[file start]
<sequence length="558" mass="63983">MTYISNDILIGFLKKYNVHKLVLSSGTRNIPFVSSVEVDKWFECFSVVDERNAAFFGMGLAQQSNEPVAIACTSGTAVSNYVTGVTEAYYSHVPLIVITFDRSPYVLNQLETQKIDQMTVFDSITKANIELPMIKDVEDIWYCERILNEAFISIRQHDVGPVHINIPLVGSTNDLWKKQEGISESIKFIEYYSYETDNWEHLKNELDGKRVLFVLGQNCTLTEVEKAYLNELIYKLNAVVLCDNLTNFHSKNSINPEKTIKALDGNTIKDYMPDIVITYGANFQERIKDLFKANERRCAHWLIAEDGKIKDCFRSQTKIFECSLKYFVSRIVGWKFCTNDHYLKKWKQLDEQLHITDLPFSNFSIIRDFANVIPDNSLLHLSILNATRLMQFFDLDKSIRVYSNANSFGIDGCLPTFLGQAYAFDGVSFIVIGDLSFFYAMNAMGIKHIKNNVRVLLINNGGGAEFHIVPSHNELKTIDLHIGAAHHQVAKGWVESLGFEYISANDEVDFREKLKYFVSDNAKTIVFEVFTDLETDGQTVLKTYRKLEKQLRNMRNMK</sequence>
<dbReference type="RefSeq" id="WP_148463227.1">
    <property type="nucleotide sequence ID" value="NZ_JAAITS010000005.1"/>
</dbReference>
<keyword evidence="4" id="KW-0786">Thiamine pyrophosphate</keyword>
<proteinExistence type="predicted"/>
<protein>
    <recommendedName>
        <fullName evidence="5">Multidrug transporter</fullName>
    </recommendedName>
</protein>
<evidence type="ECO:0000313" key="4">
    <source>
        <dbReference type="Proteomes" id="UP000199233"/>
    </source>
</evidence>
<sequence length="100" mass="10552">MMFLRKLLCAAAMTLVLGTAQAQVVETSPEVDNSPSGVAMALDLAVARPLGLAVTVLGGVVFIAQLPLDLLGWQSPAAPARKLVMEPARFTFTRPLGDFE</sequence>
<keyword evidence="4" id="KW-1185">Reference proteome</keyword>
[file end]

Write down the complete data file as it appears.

<sequence length="558" mass="63983">MTYISNDILIGFLKKYNVHKLVLSSGTRNIPFVSSVEVDKWFECFSVVDERNAAFFGMGLAQQSNEPVAIACTSGTAVSNYVTGVTEAYYSHVPLIVITFDRSPYVLNQLETQKIDQMTVFDSITKANIELPMIKDVEDIWYCERILNEAFISIRQHDVGPVHINIPLVGSTNDLWKKQEGISESIKFIEYYSYETDNWEHLKNELDGKRVLFVLGQNCTLTEVEKAYLNELIYKLNAVVLCDNLTNFHSKNSINPEKTIKALDGNTIKDYMPDIVITYGANFQERIKDLFKANERRCAHWLIAEDGKIKDCFRSQTKIFECSLKYFVSRIVGWKFCTNDHYLKKWKQLDEQLHITDLPFSNFSIIRDFANVIPDNSLLHLSILNATRLMQFFDLDKSIRVYSNANSFGIDGCLPTFLGQAYAFDGVSFIVIGDLSFFYAMNAMGIKHIKNNVRVLLINNGGGAEFHIVPSHNELKTIDLHIGAAHHQVAKGWVESLGFEYISANDEVDFREKLKYFVSDNAKTIVFEVFTDLETDGQTVLKTYRKLEKQLRNMRNMK</sequence>
<dbReference type="RefSeq" id="WP_148463227.1">
    <property type="nucleotide sequence ID" value="NZ_JAAITS010000005.1"/>
</dbReference>
<keyword evidence="4" id="KW-0786">Thiamine pyrophosphate</keyword>
<proteinExistence type="predicted"/>
<protein>
    <recommendedName>
        <fullName evidence="5">Multidrug transporter</fullName>
    </recommendedName>
</protein>
<evidence type="ECO:0000313" key="4">
    <source>
        <dbReference type="Proteomes" id="UP000199233"/>
    </source>
</evidence>
<sequence length="100" mass="10552">MMFLRKLLCAAAMTLVLGTAQAQVVETSPEVDNSPSGVAMALDLAVARPLGLAVTVLGGVVFIAQLPLDLLGWQSPAAPARKLVMEPARFTFTRPLGDFE</sequence>
<keyword evidence="4" id="KW-1185">Reference proteome</keyword>